The ILRS Contribution to ITRF2013 and the Status of Future ILRS Products

Monday, 15 December 2014: 9:15 AM
Erricos C Pavlis1, Vincenza Luceri2, Brigida Pace2, Magda Kuzmicz-Cieslak1, Daniel König1, Giuseppe Bianco2 and Keith D Evans3, (1)Goddard Earth Sciences and Technology Center, Greenbelt, MD, United States, (2)ASI, CGS, Matera, Italy, (3)University of Maryland Baltimore County, Joint Center for Earth Systems Technology, Baltimore, MD, United States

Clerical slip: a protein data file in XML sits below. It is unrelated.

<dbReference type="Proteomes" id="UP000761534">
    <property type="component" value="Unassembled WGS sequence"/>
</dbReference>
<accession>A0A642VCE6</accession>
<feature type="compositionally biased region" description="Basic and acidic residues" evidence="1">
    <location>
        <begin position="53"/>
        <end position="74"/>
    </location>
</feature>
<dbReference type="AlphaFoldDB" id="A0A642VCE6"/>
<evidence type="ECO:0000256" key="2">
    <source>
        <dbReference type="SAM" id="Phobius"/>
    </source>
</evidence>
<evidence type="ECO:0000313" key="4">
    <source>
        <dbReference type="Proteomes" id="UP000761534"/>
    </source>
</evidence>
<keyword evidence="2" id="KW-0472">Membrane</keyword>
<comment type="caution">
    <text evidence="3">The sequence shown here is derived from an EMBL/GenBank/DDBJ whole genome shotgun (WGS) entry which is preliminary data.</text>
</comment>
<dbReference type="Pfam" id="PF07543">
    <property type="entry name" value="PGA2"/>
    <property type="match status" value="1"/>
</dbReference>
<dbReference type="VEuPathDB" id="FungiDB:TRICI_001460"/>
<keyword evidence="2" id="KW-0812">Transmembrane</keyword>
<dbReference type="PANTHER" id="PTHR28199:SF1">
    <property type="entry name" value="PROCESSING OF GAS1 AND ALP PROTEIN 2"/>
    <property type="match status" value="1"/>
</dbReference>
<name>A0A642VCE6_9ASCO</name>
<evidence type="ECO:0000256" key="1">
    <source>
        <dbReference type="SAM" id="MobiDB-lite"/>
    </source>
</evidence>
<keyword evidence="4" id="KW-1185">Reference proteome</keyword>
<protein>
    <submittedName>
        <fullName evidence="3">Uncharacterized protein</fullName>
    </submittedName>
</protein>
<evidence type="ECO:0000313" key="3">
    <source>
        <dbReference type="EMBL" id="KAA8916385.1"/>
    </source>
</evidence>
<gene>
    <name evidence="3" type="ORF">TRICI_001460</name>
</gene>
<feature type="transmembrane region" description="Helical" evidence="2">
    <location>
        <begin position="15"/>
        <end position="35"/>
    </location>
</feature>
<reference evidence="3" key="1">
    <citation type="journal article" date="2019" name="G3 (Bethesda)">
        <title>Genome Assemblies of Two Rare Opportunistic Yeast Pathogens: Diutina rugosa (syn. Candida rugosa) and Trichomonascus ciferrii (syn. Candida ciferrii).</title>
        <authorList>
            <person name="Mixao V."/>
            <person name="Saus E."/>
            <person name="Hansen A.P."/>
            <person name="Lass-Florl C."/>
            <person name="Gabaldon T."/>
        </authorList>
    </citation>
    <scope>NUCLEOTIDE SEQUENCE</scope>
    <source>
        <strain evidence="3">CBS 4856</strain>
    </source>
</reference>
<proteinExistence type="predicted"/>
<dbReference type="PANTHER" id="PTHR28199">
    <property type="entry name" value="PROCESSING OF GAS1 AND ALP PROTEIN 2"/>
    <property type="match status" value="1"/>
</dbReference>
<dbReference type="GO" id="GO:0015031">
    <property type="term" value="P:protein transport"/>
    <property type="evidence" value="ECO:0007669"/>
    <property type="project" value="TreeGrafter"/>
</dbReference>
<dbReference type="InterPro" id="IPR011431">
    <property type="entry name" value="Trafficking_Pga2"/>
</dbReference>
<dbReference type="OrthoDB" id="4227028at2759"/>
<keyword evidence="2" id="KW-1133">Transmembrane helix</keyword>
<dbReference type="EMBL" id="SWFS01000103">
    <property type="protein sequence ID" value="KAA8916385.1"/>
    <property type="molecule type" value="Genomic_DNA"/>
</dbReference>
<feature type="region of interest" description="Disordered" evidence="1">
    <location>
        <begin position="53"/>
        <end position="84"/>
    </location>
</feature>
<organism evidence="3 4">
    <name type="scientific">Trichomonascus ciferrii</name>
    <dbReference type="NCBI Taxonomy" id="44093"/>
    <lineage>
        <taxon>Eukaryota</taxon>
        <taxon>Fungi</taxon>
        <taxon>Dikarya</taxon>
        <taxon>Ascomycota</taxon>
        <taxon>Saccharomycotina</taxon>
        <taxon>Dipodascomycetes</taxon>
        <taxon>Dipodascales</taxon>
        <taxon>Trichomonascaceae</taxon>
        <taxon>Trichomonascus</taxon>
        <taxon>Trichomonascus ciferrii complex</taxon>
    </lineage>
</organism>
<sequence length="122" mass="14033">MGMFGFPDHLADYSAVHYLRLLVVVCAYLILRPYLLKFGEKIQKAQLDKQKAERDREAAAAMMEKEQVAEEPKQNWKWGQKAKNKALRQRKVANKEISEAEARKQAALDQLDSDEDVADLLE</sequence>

Satellite Laser Ranging (SLR) data have contributed to the definition of the International Terrestrial Reference Frame (ITRF) over the past three decades. The new approach used since ITRF2005 provides an opportunity to verify the intra-technique consistency and a comparison of internal procedures and adopted models. The ILRS contribution is based on the current IERS Conventions 2010 and our internal ILRS standards, with a few documented deviations. Since the Global Geodetic Observing System – GGOS identified the ITRF as its key project, the ILRS has taken a two-pronged approach in order to meet its stringent goals: modernizing the engineering components (ground and space segments), and revising the modeling standards taking advantage of recent improvements in system Earth modeling. The main concern in the case of SLR is monitoring systematic errors at individual stations, accounting for undocumented discontinuities, and improving the target signature models. The latter has been addressed with the adoption of mm-accurate models for all of our targets. As far as the station systematics, the AWG had already embarked on a major effort to improve the handling of such errors prior to the development of ITRF2008. The re-analysis for ITRF2013 extends from 1983 to the end of 2013. As in the case of ITRF2008, station engineers and analysts have worked together to determine the magnitude and cause of systematic errors that were noticed during the analysis, rationalize them based on events at the stations, and develop appropriate corrections whenever possible. With the completion of ITRF2013 the ILRS will next turn its attention to the development of new products that we can soon deliver to the community on a routine basis. This includes precise orbits, low-degree gravity field harmonics, and quality control of ground system systematics. This presentation will give an overview of the development and evaluation of the ILRS contribution to ITRF2013 and summarize the new future products, including sample results.